---
title: "IS4 in R: Regression Wisdom (Chapter 8)"
author: "Patrick Frenett, Vickei Ip, and Nicholas Horton (nhorton@amherst.edu)"
date: "June 19, 2018"
output:
pdf_document:
fig_height: 4
fig_width: 6
html_document:
fig_height: 3
fig_width: 5
word_document:
fig_height: 4
fig_width: 6
---
```{r, include = FALSE}
# Don't delete this chunk if you are using the mosaic package
# This loads the mosaic and dplyr packages
require(mosaic)
```
```{r, include = FALSE}
# knitr settings to control how R chunks work.
require(knitr)
opts_chunk$set(
tidy = FALSE, # display code as typed
size = "small", # slightly smaller font for code
fig.align = "center"
)
```
## Introduction and background
This document is intended to help describe how to undertake analyses introduced
as examples in the Fourth Edition of *Intro Stats* (2013) by De Veaux, Velleman, and Bock.
More information about the book can be found at http://wps.aw.com/aw_deveaux_stats_series. This
file as well as the associated R Markdown reproducible analysis source file used to create it can be found at https://nhorton.people.amherst.edu/is4.
This work leverages initiatives undertaken by Project MOSAIC (http://www.mosaic-web.org), an NSF-funded effort to improve the teaching of statistics, calculus, science and computing in the undergraduate curriculum. In particular, we utilize the `mosaic` package, which was written to simplify the use of R for introductory statistics courses. A short summary of the R needed to teach introductory statistics can be found in the mosaic package vignettes (http://cran.r-project.org/web/packages/mosaic). A paper describing the mosaic approach was published in the *R Journal*: https://journal.r-project.org/archive/2017/RJ-2017-024.
Note that some of the figures in this document may differ slightly from those in the IS4 book due to small differences in datasets. However in all cases the analysis and techniques in R are accurate.
## Chapter 8: Regression Wisdom
### Section 8.1: Examining residuals
Figure 8.1 (page 215) displays the scatterplot of heart rate vs duration for the Penguins dataset (along with a superimposed regression line and a smoother).
```{r message = FALSE}
library(mosaic)
library(readr)
options(digits = 3)
Penguins <- read_csv("https://nhorton.people.amherst.edu/sdm4/data/Penguins.csv")
gf_point(DiveHeartRate ~ Duration, data = Penguins) %>%
gf_labs(x = "Duration (mins)", y = "Dive Heart Rate (bpm)") %>%
gf_lm() %>%
gf_smooth(col = "red", se = FALSE)
```
Figure 8.2 (page 215) displays the residuals from a linear regression model as a function of duration.
```{r message = FALSE}
Penguinmod <- lm(DiveHeartRate ~ Duration, data = Penguins)
gf_point(resid(Penguinmod) ~ Duration, data = Penguins) %>%
gf_smooth(col = "darkslategray", se = FALSE)
```
Figure 8.3 (page 216) displays the histogram of residuals for the cereal data from Chapter 7.
```{r message = FALSE}
Cereals <- read_csv("https://nhorton.people.amherst.edu/sdm4/data/Cereals.csv")
Cerealmod <- lm(calories ~ sugars, data = Cereals)
gf_histogram(..density.. ~ resid(Cerealmod), binwidth = 7.5, center = 3.75,
fill = "darkseagreen3", col = TRUE) %>%
gf_labs(y = "Density")
```
Figure 8.4 (page 216) displays a scatterplot of the residuals vs predicted values. Without jittering, the display has an odd pattern.
```{r}
gf_point(resid(Cerealmod) ~ fitted(Cerealmod), col = "forestgreen")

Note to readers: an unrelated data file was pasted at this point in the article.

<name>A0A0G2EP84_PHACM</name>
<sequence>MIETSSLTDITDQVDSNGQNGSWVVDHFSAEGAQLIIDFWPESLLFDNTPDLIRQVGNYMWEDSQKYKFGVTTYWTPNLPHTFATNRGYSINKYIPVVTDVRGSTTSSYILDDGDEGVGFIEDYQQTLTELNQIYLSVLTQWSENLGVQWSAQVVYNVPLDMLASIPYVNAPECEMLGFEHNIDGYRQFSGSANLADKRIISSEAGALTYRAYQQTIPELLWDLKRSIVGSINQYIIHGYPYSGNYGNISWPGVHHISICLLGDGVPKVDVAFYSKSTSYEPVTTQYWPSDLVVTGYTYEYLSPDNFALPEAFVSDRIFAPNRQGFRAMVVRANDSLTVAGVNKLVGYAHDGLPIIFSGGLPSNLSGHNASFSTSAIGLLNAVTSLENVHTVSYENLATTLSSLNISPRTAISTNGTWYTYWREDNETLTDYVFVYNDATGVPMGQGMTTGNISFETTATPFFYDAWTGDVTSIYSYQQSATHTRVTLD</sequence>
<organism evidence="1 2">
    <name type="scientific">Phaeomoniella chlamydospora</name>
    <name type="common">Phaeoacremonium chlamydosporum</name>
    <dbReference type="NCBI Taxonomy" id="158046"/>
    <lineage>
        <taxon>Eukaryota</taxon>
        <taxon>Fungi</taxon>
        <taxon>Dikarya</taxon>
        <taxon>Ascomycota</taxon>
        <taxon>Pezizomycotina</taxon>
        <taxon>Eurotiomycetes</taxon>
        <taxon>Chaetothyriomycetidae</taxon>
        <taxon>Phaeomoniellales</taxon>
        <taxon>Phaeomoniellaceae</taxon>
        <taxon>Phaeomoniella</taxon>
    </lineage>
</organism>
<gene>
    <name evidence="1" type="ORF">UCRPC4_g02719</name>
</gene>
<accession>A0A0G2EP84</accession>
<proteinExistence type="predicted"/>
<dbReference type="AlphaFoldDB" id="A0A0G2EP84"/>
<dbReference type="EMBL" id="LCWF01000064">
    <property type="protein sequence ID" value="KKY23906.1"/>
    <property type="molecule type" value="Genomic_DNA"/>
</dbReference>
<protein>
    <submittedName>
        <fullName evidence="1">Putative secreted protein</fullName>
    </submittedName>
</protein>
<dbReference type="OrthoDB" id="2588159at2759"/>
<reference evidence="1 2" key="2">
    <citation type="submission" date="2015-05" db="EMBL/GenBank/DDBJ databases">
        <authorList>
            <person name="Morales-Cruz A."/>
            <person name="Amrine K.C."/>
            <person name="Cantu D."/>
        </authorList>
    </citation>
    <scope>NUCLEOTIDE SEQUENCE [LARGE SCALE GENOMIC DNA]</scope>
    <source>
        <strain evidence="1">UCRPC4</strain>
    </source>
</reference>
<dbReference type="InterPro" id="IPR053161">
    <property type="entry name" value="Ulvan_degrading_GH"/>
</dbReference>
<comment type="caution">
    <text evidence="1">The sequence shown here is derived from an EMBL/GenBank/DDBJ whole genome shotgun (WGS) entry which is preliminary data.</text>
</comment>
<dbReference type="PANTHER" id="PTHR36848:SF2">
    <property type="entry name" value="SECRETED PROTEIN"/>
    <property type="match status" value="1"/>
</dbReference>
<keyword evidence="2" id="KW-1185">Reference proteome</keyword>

```
By adding some random noise we can more easily observe values that are shared by more than one cereal.
```{r}
gf_jitter(resid(Cerealmod) ~ fitted(Cerealmod), alpha = 0.5, width = 0.2,
height = 0, col="darkslateblue")
```
Figure 8.5 (page 217) displays the scatterplot stratified by what shelf it is displayed on at the store.
```{r}
tally(~ shelf, data = Cereals)
Cereals <- mutate(Cereals, ShelfGroup = derivedFactor(
bottomshelf = shelf == 1,
middleshelf = shelf == 2,
topshelf = shelf == 3
))
tally(~ ShelfGroup, data = Cereals)
gf_point(calories ~ sugars, group = ~ ShelfGroup, col = ~ ShelfGroup,
data = Cereals, xlab = "Amount of Sugar", ylab = "Number of Calories") %>%
gf_lm() %>%
gf_labs(x = "Amount of Sugar", y = "Number of Calories")
```
### Section 8.2: Extrapolation and reaching beyond the data
The `plot` function from base R will give a line graph if it's type is specified as "b" for both points and lines. `?help` will give the full list of types of graphs `plot` can generate. Below is figure 8.8 on page 219.
```{r warning = FALSE}
Oil <- read_csv("http://www3.amherst.edu/~nhorton/sdm4/data/Historical_Oil_Prices_2014.csv")
Oil <- Oil[1:42, ]
gf_point(Oil$`Nominal Price(EIA)` ~ Oil$`Years since 1970`,
alpha = 0.5, col = "red") %>%
gf_line(alpha = 0.5, col = "red") %>%
gf_labs(x = "Years Since 1970", y = "Price (2005 $)") %>%
gf_point(Oil$`AE098 Forecast in 2014$` ~ Oil$`Years since 1970`,
alpha = 0.5, col = "green") %>%
gf_point(Oil$`AE099 Forecast in 2014$` ~ Oil$`Years since 1970`,
alpha = 0.5, col = "blue")
```
### Section 8.3: Outliers, leverage, and influence
To get the two regression lines shown by figure 8.10 on page 222 the `filter` function is used to create a dataset without the Palm Beach measurement. The `gf_point` function and `gf_lm` functions together will add the regression lines.
```{r message = FALSE}
Election2000 <- read_csv("http://www3.amherst.edu/~nhorton/sdm4/data/Election_2000.csv")
Election2000_2 <- filter(Election2000, Buchanan < 2000)
gf_point(Buchanan ~ Nader, data = Election2000, alpha = 0.7) %>%
gf_lm(Buchanan ~ Nader, data = Election2000, col = "blue") %>%
gf_lm(Buchanan ~ Nader, data = Election2000_2, col = "red")
```